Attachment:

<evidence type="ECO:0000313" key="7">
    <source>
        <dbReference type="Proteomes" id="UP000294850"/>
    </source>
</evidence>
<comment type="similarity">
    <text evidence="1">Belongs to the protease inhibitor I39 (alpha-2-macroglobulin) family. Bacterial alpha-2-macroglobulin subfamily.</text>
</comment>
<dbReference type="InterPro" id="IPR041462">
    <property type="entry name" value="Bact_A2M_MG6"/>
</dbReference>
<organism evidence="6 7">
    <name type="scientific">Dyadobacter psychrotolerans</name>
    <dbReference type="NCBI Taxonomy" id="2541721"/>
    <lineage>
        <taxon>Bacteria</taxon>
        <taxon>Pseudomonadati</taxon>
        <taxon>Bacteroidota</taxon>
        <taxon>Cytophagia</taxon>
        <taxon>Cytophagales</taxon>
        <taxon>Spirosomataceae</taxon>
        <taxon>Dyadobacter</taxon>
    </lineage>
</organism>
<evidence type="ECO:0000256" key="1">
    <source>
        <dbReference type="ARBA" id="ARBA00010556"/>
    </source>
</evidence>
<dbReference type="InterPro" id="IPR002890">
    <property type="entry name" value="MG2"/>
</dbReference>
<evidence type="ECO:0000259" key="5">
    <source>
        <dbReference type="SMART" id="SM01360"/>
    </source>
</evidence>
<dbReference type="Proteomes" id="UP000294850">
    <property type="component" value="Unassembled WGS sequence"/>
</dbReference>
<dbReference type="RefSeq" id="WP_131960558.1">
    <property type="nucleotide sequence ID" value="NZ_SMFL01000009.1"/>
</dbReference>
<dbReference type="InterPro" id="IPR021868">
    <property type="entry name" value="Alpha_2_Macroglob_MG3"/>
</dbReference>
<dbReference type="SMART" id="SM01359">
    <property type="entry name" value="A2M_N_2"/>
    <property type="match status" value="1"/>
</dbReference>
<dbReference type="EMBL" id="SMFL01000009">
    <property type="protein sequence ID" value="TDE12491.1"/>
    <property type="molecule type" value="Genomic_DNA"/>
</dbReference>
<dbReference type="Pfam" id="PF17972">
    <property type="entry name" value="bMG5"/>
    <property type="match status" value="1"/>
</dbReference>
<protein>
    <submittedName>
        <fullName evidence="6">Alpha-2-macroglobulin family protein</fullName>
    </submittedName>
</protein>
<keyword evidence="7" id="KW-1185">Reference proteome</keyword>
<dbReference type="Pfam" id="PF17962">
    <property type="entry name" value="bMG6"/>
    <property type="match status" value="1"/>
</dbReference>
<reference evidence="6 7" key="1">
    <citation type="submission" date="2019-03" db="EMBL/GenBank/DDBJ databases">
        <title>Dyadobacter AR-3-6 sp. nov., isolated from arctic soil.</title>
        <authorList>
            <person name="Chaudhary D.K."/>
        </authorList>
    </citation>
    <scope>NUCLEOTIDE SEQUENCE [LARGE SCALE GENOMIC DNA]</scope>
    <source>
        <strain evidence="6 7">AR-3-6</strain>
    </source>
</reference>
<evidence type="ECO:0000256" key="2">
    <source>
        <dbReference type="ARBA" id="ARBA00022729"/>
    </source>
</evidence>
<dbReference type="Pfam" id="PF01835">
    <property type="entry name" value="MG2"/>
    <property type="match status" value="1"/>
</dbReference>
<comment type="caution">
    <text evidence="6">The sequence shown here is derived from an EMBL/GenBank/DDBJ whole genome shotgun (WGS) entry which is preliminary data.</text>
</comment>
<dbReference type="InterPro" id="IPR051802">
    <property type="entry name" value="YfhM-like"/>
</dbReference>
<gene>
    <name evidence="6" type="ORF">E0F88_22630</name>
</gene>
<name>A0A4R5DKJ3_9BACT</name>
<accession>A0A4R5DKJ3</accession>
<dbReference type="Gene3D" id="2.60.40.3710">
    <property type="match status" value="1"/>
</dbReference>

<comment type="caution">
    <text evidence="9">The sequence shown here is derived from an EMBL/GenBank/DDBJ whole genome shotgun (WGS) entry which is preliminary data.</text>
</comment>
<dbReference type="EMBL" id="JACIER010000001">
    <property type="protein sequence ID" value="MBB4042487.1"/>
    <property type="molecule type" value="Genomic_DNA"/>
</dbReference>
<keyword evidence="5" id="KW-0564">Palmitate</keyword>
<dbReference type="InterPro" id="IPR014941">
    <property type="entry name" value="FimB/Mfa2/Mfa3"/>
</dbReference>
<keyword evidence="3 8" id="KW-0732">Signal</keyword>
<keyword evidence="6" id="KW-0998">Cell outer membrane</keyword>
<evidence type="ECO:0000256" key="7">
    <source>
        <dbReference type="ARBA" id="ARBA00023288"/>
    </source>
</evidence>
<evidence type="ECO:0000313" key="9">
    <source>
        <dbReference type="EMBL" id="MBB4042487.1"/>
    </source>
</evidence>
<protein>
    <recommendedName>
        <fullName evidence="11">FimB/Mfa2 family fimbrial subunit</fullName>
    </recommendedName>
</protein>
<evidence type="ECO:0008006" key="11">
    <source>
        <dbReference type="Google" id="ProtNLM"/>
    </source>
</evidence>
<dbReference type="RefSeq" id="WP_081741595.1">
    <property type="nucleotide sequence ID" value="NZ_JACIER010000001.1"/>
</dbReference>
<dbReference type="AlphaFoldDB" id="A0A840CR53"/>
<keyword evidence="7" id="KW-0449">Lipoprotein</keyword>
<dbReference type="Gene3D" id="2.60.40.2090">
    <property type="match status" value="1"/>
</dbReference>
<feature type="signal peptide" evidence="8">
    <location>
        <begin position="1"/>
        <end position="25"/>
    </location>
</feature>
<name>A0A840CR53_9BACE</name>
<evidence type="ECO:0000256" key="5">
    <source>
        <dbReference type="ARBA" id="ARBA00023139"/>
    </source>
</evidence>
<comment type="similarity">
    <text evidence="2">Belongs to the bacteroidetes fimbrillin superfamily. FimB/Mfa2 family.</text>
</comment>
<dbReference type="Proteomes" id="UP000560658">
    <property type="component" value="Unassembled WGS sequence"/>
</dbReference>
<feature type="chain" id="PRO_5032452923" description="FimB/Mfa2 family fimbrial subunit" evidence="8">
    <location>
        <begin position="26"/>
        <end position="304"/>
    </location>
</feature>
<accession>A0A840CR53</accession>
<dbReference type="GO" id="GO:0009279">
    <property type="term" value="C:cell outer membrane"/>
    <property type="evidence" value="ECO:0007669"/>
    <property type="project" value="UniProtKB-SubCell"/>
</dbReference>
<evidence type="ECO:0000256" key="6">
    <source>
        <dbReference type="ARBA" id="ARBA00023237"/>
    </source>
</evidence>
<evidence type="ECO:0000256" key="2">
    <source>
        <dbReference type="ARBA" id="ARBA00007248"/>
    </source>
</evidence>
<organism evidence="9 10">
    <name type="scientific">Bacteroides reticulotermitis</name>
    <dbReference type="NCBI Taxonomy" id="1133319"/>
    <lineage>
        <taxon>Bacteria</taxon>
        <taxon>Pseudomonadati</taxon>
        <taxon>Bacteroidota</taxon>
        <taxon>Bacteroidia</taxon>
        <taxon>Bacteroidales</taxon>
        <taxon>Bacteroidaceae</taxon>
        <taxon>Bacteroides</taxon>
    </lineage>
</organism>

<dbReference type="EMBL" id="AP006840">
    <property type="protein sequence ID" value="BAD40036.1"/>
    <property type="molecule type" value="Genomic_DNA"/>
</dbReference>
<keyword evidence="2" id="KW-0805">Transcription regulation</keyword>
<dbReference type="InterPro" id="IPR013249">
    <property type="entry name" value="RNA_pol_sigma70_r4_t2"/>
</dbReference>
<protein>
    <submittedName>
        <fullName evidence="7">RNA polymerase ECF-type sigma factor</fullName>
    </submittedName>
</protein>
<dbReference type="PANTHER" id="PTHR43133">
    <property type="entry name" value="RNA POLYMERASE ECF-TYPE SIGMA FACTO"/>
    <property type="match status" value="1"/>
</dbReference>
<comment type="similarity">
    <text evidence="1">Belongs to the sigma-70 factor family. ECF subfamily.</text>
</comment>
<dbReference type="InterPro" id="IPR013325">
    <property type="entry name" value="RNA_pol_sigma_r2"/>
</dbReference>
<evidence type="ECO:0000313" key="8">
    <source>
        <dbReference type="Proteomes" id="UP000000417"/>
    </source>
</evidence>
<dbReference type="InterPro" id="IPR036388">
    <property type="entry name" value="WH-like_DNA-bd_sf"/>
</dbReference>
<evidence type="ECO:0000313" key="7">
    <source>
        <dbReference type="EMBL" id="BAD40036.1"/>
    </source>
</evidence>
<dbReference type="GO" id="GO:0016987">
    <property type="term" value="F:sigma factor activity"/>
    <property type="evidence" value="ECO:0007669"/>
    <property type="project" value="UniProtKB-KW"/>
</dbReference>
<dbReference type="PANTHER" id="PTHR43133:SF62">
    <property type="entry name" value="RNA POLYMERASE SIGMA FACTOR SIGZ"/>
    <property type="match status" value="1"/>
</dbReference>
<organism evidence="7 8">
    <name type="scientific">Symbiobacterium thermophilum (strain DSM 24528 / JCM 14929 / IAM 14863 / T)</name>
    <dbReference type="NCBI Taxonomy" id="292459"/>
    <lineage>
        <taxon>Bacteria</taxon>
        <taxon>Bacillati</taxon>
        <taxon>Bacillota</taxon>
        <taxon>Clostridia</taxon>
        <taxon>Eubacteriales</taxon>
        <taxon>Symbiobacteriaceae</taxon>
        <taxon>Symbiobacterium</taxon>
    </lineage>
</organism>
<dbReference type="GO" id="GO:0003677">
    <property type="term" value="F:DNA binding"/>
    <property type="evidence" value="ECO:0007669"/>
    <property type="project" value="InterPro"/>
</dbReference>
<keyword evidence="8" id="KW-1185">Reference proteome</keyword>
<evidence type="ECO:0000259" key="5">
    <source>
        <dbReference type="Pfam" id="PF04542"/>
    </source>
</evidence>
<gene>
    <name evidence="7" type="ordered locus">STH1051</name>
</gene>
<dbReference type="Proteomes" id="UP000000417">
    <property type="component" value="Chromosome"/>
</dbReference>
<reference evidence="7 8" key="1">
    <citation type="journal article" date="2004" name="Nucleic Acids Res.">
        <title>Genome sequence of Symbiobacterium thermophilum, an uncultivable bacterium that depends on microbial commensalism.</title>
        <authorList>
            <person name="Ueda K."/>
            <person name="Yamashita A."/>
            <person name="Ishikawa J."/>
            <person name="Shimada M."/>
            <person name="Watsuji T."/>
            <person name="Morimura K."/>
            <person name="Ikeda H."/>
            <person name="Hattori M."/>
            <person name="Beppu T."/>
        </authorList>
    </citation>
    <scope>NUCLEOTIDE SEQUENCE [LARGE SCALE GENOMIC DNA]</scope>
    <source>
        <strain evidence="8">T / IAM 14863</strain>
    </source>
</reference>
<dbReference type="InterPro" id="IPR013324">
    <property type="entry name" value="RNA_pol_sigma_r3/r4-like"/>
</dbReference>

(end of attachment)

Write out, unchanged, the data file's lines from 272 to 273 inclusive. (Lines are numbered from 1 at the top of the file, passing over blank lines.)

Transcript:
</dbReference>
<reference evidence="7 8" key="1">